The balcony garden with outdoor lounges and planter boxes. Image:  Dianna Snape

At the entrance, the planting palette consists of mostly native species, while a small pond in the courtyard sounds a calming note outside the window of the main bedroom. The rear landscape includes a wide range of plant species, a pool, a chook shed, a compost area and access steps to the reserve below. This is a landscape for living – a landscape to be explored, walked through, worked on and actively used, not just appreciated from afar. Another art element is incorporated here – the fence and gate that section off the chook shed from the upper areas were also crafted by Francesco Petrolo and mimic the sculpture on the pergola at the entrance. The vast array of plant material is a step away from the cottage garden aesthetic and seems to be more in keeping with a casual modernist formalism.

The built form by Molnar Freeman Architects is a clever interpretation of the site. Its art-adorned walls, broad steps and neat, clean lines reflect the nature of the clients; the house is capacious yet placid. The landscape designer’s intent was to “mess up” the architecture of the house, to provide a defined juxtaposition, and the garden is deliberately contrasted with the house through unstructured pockets of planting, un-manicured mass plantings and plantings that creep out or overhang the access paths.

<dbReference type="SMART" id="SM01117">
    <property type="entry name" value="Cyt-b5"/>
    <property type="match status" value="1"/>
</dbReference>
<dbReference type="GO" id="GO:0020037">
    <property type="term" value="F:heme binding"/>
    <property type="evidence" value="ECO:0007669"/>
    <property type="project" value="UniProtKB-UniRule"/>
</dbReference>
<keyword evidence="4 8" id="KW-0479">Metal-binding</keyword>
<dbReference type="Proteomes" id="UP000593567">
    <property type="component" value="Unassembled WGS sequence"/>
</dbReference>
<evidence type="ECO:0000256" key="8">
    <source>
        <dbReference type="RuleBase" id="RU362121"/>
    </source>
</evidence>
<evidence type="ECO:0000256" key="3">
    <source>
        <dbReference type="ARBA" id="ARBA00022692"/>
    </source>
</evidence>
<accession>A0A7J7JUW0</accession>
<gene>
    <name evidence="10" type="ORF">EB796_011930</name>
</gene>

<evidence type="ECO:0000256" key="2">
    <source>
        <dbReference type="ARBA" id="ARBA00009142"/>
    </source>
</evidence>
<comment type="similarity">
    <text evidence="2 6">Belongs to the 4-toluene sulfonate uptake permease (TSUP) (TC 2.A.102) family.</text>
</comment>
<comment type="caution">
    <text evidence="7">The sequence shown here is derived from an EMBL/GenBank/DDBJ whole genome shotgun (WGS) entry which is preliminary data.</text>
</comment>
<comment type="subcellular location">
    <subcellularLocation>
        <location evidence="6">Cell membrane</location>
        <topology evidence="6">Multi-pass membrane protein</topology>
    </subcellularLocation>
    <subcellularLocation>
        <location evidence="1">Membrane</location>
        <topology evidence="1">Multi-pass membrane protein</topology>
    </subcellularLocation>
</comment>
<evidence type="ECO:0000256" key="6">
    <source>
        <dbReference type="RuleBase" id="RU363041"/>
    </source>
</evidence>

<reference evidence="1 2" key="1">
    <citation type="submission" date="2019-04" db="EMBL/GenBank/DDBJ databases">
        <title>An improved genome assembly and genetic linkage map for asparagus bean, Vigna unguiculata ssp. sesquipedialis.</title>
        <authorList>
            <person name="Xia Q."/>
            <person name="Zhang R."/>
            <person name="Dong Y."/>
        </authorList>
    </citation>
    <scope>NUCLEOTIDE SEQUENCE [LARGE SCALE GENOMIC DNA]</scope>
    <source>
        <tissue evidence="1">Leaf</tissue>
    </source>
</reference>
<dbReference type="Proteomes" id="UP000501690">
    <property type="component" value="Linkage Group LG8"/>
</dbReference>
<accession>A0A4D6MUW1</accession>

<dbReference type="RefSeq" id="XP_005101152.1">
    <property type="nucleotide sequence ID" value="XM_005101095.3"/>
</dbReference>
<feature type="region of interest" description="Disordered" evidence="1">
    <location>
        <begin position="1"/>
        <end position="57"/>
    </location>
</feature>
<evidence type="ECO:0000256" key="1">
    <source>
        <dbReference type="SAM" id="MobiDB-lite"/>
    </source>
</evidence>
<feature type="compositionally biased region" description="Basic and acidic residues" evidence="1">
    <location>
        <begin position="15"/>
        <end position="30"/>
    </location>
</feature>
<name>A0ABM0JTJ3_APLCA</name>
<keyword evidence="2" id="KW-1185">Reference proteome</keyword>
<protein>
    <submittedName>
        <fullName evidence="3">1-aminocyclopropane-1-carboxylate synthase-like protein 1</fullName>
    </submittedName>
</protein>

In the rear garden timber steps lead to the reserve below. Image:  Dianna Snape

The site’s landscape extends down to Parsley Bay, a hidden treasure at the bottom of the garden. Set aside for public recreation in 1907, Parsley Bay is a local secret. The rock shelves and platforms that frame the bay edge, the area for active play and the public pedestrian bridge arching over the bay itself are all hidden from the garden. It is not until you wander past the chook shed and through the cool canopy cover that you gain a clear understanding of how close the bay actually is. This use of borrowed scenery is quite a surprise, as many courtyard gardens of urban villas not only celebrate all possible views, they demand them in an almost greedy competition between properties.

The very fact that the landscape has been allowed to take precedence over the view is a testament to the clients, who see the landscape as an extension of their art passion and have encouraged its treatment as an art form in itself.

Parsley Bay Garden is a triumph of creative play in its combination of art, landscape and built form. With art as the driving factor, the landscape wraps around the house and immerses the visitor in a separated world, albeit in a high-density residential area. The landscape is given
priority and it is this nod to an imagined original version of the area, before colonization and our obsession with views, that makes the project such a successful design.